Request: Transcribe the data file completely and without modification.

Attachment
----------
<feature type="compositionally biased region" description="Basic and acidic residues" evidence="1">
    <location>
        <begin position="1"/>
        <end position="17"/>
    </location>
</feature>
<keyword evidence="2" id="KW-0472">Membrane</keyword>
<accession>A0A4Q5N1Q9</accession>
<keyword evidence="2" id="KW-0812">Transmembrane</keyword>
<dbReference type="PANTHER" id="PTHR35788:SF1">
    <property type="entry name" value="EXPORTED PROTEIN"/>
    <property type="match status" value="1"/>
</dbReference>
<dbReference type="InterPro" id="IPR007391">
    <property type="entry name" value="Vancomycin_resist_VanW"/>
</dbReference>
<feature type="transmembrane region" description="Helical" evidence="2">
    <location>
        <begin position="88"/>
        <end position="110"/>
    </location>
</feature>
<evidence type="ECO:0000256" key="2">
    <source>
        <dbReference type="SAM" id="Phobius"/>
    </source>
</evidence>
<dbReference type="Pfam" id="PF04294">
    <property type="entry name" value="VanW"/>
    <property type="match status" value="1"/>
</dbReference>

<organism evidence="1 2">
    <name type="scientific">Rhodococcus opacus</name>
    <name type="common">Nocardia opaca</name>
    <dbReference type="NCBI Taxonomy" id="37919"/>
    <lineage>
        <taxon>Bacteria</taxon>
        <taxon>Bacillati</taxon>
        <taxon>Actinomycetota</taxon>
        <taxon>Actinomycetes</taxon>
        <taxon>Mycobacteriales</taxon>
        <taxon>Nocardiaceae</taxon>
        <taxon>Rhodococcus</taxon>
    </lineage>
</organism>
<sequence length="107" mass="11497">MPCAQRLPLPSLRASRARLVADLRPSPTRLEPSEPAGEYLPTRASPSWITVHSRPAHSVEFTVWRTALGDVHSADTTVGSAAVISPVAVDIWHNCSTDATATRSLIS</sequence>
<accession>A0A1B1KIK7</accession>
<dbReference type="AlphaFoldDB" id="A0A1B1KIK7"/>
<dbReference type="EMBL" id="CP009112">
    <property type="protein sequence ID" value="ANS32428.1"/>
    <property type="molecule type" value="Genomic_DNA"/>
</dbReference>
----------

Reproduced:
<feature type="compositionally biased region" description="Basic and acidic residues" evidence="1">
    <location>
        <begin position="1"/>
        <end position="17"/>
    </location>
</feature>
<keyword evidence="2" id="KW-0472">Membrane</keyword>
<accession>A0A4Q5N1Q9</accession>
<keyword evidence="2" id="KW-0812">Transmembrane</keyword>
<dbReference type="PANTHER" id="PTHR35788:SF1">
    <property type="entry name" value="EXPORTED PROTEIN"/>
    <property type="match status" value="1"/>
</dbReference>
<dbReference type="InterPro" id="IPR007391">
    <property type="entry name" value="Vancomycin_resist_VanW"/>
</dbReference>
<feature type="transmembrane region" description="Helical" evidence="2">
    <location>
        <begin position="88"/>
        <end position="110"/>
    </location>
</feature>
<evidence type="ECO:0000256" key="2">
    <source>
        <dbReference type="SAM" id="Phobius"/>
    </source>
</evidence>
<dbReference type="Pfam" id="PF04294">
    <property type="entry name" value="VanW"/>
    <property type="match status" value="1"/>
</dbReference>

<organism evidence="1 2">
    <name type="scientific">Rhodococcus opacus</name>
    <name type="common">Nocardia opaca</name>
    <dbReference type="NCBI Taxonomy" id="37919"/>
    <lineage>
        <taxon>Bacteria</taxon>
        <taxon>Bacillati</taxon>
        <taxon>Actinomycetota</taxon>
        <taxon>Actinomycetes</taxon>
        <taxon>Mycobacteriales</taxon>
        <taxon>Nocardiaceae</taxon>
        <taxon>Rhodococcus</taxon>
    </lineage>
</organism>
<sequence length="107" mass="11497">MPCAQRLPLPSLRASRARLVADLRPSPTRLEPSEPAGEYLPTRASPSWITVHSRPAHSVEFTVWRTALGDVHSADTTVGSAAVISPVAVDIWHNCSTDATATRSLIS</sequence>
<accession>A0A1B1KIK7</accession>
<dbReference type="AlphaFoldDB" id="A0A1B1KIK7"/>
<dbReference type="EMBL" id="CP009112">
    <property type="protein sequence ID" value="ANS32428.1"/>
    <property type="molecule type" value="Genomic_DNA"/>
</dbReference>